Affordable senior housing project breaks ground in Brookline

Published September 21st, 2019 by Baschteam

Brookline’s affordable housing stock will soon add an additional 62 units for older adults, located in the heart of Coolidge Corner and with a special connection to the synagogue next door.

While construction is already underway, the Harold and Ronald Brown Family House held its official groundbreaking Friday, with remarks from local leaders and U.S. Rep. Joe Kennedy III.

Located at 370 Harvard St., the new development will be linked to the adjacent Congregation Kehillath Israel, both physically and through programming. The building, which will be fossil fuel-free, will also feature commercial space and a public pocket park.

The project is named for Brookline resident and The Hamilton Company mogul Harold Brown, who passed away this year at age 94, and his brother Ronald, a lifelong Brookline resident and founder of R Brown Partners.

The Brown Family House will not only help and assist people as they age, but also address issues of isolation and loneliness among the community’s oldest residents, Ronald Brown said Friday.

“This state-of-the-art building is going to be more than bricks and mortar,” he said.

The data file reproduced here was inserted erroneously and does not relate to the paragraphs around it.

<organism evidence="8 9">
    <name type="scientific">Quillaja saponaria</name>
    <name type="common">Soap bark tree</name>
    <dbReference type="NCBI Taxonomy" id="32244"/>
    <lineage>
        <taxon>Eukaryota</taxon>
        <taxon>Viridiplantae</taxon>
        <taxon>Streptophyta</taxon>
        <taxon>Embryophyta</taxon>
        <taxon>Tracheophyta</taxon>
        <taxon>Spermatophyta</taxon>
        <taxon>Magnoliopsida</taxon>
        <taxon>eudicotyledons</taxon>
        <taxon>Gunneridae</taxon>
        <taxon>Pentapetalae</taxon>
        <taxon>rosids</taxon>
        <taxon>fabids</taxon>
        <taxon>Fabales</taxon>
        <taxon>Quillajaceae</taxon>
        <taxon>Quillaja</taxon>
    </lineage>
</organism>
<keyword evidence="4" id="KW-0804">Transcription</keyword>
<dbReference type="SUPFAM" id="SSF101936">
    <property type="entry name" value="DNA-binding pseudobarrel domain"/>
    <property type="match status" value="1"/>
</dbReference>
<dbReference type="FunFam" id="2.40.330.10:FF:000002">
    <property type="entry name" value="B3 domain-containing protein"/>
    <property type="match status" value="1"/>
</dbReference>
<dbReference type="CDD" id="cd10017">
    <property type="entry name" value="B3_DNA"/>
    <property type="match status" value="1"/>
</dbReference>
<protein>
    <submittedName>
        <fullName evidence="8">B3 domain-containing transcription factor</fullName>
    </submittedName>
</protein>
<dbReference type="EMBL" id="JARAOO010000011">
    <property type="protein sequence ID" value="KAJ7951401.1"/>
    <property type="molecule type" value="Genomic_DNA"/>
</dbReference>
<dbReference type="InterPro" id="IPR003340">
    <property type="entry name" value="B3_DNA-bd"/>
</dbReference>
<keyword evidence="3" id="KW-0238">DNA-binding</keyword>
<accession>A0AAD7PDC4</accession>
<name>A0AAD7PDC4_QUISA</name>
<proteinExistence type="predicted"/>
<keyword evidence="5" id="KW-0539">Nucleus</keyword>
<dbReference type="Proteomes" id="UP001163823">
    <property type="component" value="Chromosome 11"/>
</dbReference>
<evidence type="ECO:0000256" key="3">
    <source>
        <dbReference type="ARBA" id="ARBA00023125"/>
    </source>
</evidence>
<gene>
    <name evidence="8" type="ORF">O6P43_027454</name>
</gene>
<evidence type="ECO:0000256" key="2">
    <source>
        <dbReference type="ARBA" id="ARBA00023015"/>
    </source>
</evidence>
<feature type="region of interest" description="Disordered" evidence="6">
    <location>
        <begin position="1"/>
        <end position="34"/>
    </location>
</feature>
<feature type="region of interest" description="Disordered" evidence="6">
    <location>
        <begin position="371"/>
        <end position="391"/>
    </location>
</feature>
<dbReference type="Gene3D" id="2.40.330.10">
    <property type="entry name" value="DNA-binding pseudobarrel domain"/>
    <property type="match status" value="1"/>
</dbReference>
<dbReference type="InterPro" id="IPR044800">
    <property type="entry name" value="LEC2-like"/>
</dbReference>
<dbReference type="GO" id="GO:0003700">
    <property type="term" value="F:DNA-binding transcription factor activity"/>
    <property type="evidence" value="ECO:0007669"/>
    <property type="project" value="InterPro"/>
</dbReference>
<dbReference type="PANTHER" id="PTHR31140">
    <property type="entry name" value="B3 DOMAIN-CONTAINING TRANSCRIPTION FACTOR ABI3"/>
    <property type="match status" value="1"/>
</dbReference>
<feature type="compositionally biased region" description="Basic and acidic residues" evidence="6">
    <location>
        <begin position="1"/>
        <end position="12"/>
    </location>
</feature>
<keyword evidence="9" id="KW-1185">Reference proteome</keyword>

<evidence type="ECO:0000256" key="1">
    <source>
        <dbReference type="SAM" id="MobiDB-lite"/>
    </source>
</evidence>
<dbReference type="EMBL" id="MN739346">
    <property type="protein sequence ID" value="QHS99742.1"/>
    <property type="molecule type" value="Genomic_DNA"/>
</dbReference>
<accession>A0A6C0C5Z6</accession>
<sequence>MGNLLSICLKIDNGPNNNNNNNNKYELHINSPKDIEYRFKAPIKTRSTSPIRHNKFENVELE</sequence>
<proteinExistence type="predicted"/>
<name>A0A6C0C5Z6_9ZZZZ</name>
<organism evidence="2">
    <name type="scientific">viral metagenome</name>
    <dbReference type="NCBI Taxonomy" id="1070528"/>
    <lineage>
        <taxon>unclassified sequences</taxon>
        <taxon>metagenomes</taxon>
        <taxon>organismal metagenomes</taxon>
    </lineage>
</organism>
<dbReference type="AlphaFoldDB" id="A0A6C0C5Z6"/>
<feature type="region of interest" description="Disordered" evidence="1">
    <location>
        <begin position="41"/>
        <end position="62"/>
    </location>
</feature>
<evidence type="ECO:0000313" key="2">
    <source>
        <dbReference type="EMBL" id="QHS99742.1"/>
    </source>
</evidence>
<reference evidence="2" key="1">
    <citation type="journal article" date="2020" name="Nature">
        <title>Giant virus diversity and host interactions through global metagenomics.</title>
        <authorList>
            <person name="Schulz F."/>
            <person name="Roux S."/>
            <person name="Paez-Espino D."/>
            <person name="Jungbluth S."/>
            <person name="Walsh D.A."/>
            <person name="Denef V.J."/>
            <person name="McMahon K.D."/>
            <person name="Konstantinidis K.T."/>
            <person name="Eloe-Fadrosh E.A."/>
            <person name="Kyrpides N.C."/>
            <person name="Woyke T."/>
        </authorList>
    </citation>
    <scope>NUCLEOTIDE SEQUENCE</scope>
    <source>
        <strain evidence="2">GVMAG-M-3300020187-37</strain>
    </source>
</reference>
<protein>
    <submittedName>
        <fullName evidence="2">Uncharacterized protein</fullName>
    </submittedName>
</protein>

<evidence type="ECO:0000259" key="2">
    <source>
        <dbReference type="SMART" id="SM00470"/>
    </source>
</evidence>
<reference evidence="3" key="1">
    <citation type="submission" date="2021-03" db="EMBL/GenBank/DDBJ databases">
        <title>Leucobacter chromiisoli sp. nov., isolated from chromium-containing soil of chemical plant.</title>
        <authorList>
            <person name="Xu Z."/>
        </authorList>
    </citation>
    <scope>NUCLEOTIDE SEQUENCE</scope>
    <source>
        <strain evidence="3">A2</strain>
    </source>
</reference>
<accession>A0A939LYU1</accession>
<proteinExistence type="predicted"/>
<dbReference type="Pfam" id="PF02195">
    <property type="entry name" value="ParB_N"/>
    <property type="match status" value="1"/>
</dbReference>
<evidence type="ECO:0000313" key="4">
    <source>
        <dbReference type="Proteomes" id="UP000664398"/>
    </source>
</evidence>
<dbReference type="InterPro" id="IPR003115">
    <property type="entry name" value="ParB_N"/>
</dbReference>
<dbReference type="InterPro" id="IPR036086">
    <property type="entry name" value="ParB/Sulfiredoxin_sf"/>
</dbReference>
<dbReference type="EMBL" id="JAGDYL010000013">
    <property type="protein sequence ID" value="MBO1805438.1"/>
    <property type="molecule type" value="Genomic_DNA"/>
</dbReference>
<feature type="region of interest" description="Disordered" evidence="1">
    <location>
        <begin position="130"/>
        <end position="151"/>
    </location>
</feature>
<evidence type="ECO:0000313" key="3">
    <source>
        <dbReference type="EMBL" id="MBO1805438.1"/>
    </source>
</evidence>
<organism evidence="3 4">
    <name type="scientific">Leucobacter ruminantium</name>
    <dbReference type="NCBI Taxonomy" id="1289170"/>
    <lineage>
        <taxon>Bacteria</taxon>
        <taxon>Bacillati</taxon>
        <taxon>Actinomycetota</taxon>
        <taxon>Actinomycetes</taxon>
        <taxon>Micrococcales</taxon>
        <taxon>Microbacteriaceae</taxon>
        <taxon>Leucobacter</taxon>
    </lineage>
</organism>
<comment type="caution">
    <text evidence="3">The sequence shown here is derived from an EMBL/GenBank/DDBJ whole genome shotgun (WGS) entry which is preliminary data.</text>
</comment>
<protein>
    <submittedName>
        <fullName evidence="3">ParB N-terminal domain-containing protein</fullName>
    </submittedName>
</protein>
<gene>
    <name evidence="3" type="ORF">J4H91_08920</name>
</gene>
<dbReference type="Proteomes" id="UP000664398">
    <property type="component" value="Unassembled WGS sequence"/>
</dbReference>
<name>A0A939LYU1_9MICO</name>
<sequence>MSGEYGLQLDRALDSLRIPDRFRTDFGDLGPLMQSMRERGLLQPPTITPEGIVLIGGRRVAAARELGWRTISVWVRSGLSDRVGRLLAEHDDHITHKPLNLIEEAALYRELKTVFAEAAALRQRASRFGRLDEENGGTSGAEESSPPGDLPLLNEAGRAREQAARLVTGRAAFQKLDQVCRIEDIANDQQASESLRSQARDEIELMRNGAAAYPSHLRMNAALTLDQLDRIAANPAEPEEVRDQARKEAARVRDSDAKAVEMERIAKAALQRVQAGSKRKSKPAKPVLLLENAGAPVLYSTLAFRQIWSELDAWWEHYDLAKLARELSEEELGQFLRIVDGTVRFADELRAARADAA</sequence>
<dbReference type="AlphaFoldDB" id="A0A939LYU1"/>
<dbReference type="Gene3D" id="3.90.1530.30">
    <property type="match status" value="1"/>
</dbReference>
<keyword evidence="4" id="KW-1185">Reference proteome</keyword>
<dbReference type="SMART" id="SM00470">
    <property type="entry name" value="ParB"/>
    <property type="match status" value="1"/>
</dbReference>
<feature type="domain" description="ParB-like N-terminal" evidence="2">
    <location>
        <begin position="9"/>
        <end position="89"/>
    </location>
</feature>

2Life Communities, the nonprofit helming the development, “caters to more than the needs of these people, because it doesn’t treat them as a class, but really treats them as individuals and caters to their individual needs,” he added.

The project is a big step in making Brookline a more affordable place to live, said Select Board Chair Bernard Greene.

“This 2Life community in Brookline is an important part of the town’s general efforts to provide affordable housing opportunities for all people across the income spectrum, not just the rich who can easily move into Brookline,” he said.

Affordability is a critical step in creating and maintaining an inclusive and vibrant community, he added. To that end, the project received $3 million in local support, according to Greene.

And the location is an obvious bonus for incoming residents.

“We know we have a population that is in need of safe housing that is a walk or a bus or a streetcar ride away from a pharmacy, from a grocery store, from all the things we take for granted every day but can become a little more challenging as folks aren’t as stable on their feet and aren’t necessarily able to drive,” State Rep. Tommy Vitolo said.

In his remarks, Kennedy praised “the way in which this community has come together to celebrate those that have not just enjoyed their golden years, but have actually built this community to be the place that it is.”

Kennedy told the crowd he and his wife lived nearby on Gibbs Street until they had their second child.

“I was hoping when we moved that I could be able to find a place that was closer to Zaftigs. And I finally found one, so we’ll be back in about 50 years,” he joked.

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